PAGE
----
Sharing Steve :: New Stuff
Tuesday, February 14, 2006
Steve's version of Pink Panther got a facelift
Los Angeles Times
February 13, 2006 Monday
Business Desk; Part C; Pg. 1
Taming the New `Pink Panther';
Sony's decision to tone down sexual content in the remake pays off with top box office ranking.
Claudia Eller, Times Staff Writer
When Sony Pictures bought Metro-Goldwyn-Mayer last year, one of the films it inherited was a remake of "The Pink Panther," the classic Peter Sellers comedy.
The $80-million movie, starring Steve Martin as the famous French detective Jacques Clouseau, was already shot, edited and in the can. But everyone who saw it agreed it had a fatal flaw: Martin's character, who was a bumbling innocent in the 1964 film and its four sequels, came off more like a dirty old man.
In one scene, Inspector Clouseau -- determined to bed an international pop star played by Beyonce Knowles -- broke into a New York pharmacy and stole Viagra, which then visibly took effect under his clothes. In another, a woman knelt in front of Clouseau to measure him for new clothes. "You have quite a long in-seam," she said, sliding a tape measure up his thigh.
When "The Pink Panther" opened Friday, however, those bits were no longer there. That's because at the behest of Sony movie chief Amy Pascal, the studio spent about $5 million to re-shoot and reedit a number of scenes in the hopes of winning a PG rating.
"I saw a great family movie in the movie, but not everything was appropriate for a family audience," said Pascal, whom director Shawn Levy described as relentlessly blunt about the original film's shortcomings.
More than once, Levy said, when he showed Pascal changes he'd made to address her concerns, she replied, "You ain't done yet."
The revisions Pascal suggested, as well as a savvy marketing campaign that seeks to exploit Martin's popularity among kids weaned on his "Cheaper by the Dozen" films, among others, are being credited with helping turn this "Panther" from a potential stinker into the weekend's box-office leader.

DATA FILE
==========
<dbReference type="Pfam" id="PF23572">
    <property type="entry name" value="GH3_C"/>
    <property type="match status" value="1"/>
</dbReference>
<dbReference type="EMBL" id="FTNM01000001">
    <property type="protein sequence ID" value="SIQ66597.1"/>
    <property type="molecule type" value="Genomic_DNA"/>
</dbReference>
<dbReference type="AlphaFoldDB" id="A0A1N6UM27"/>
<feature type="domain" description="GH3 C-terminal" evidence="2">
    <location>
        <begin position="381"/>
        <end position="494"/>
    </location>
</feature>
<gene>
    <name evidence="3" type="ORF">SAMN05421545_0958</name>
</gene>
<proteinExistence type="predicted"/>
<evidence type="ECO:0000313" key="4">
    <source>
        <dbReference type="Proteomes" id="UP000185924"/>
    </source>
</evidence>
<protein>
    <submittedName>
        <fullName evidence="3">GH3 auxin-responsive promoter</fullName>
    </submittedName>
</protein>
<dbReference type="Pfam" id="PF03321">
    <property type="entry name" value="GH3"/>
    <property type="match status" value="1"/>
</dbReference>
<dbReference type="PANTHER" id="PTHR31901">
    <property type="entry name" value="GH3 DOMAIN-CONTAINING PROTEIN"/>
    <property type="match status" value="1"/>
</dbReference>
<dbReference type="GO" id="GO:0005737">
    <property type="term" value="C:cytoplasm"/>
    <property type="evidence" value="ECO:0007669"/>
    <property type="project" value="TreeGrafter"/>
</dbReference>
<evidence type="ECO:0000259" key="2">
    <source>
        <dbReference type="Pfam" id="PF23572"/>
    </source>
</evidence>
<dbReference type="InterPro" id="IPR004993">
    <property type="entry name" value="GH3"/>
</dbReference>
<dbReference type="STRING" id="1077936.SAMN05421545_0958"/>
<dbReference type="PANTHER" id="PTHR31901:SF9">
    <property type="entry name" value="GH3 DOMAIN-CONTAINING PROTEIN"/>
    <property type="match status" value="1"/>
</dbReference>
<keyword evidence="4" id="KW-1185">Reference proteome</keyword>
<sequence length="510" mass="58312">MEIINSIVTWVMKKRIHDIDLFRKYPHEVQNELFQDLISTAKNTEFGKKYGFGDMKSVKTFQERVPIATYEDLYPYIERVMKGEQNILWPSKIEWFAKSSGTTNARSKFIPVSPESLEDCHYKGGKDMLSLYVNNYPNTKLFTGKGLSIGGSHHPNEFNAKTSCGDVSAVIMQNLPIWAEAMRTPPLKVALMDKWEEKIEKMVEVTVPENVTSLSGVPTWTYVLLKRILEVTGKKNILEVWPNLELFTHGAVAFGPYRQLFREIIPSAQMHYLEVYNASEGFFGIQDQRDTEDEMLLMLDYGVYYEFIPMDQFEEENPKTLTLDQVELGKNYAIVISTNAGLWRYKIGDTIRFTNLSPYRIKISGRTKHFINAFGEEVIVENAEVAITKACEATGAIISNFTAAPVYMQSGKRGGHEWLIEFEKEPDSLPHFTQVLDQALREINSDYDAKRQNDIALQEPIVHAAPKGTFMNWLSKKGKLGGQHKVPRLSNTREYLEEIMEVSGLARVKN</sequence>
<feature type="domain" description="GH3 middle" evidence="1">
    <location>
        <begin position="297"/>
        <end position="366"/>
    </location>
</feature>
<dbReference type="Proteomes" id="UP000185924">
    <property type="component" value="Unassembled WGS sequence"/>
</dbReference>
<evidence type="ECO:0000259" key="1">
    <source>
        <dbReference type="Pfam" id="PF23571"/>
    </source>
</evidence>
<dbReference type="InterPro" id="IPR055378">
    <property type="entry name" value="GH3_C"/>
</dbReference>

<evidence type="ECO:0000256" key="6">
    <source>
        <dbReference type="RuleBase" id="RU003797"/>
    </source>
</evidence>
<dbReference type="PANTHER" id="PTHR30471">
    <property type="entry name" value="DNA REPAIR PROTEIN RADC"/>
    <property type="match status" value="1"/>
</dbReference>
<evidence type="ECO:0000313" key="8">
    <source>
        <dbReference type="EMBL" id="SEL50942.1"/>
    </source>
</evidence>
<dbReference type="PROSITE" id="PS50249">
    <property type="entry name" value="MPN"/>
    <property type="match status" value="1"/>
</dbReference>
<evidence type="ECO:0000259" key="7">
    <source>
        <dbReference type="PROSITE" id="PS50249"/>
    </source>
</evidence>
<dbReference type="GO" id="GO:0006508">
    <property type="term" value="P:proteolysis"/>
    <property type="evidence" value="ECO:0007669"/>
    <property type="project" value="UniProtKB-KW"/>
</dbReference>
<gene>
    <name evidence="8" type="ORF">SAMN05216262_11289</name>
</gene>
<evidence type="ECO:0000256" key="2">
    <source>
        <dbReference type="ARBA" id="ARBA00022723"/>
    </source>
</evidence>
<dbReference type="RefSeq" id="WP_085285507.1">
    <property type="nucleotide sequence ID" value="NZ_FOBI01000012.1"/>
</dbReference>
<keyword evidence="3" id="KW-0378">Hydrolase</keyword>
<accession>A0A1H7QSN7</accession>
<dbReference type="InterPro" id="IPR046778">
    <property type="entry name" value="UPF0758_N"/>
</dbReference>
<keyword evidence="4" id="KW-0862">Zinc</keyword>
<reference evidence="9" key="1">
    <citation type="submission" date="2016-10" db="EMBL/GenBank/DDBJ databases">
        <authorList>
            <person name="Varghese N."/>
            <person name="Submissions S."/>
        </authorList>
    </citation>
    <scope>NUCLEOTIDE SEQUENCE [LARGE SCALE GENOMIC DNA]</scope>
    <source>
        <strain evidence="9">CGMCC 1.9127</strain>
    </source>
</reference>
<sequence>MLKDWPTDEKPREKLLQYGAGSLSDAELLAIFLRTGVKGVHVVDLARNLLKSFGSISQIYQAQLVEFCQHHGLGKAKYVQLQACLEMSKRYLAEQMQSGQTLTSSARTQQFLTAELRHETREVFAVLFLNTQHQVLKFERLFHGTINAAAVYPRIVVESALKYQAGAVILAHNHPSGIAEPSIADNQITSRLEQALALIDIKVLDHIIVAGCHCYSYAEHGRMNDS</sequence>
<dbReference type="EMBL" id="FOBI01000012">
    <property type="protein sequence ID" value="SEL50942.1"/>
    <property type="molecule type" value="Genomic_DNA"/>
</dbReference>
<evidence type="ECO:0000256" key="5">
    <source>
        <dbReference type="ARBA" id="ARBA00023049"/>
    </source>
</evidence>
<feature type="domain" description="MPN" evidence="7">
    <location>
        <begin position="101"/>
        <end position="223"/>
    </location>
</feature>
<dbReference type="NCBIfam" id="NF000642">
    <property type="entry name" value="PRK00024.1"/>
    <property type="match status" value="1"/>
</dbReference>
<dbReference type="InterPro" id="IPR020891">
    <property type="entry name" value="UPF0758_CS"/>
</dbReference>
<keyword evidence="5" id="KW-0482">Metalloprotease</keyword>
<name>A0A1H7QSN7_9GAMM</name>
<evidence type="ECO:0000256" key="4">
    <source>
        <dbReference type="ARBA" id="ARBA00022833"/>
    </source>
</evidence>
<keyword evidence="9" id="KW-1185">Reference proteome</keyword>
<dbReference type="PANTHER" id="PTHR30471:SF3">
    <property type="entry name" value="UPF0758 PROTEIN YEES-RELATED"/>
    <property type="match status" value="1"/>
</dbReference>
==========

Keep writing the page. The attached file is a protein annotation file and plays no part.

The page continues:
Though facing stiff competition from the teen-friendly horror sequel "Final Destination 3," and to a lesser extent from the animated feature "Curious George," the return of the "Panther" series -- the first in more than a decade -- took in an estimated $21.7 million.
"We're thrilled," said Jeff Blake, Sony's chairman of worldwide marketing and distribution. "We were hoping for the widest possible audience, and the PG really gave us an advantage."
Exit polls showed that the movie drew families, adults without kids and a group the studio hadn't focused on: teens. By deciding "to play to our strengths and double down on adults, parents and kids," domestic marketing chief Valerie Van Galder said, the studio's campaign appealed both to young Martin fans and older moviegoers who remember the historic franchise.
The original "Pink Panther," directed by Blake Edwards, starred Sellers as a trench-coat-clad doofus whose obliviousness somehow never kept him from getting his man.
The first film and the several sequels that followed were hardly chaste. Edwards, who would go on to direct "10," among other films, had a ribald sensibility and a love of double entendre. But Sellers' Clouseau, whose thick French accent turned a simple word like "room" into an exercise in throat-clearing, was no cad. In romantic situations, as in investigative ones, he was simply clueless.
Martin's Clouseau, as conceived by the comedian himself when the project began at MGM, was more sexually provocative -- "a pompous lothario," according to Levy, the director. Martin co-wrote the script, and when it was shot, it was peppered with references to oral sex and erectile dysfunction.
Last spring, even before the ink was dry on billionaire Kirk Kerkorian's deal to sell MGM to a group of equity investors including Sony, the movie was screened for Pascal at MGM's headquarters. Already, MGM had tested the movie and found that audiences were uncomfortable with the new Clouseau, recalled MGM's former production chief Michael Nathanson.
Pascal, he remembered, didn't mince words. "Amy immediately saw the potential of the movie and wanted to enhance it," said Nathanson, who had already identified places the film needed help. "She had a very strong view to make Clouseau a more sympathetic, likable guy versus a lecherous, groping man."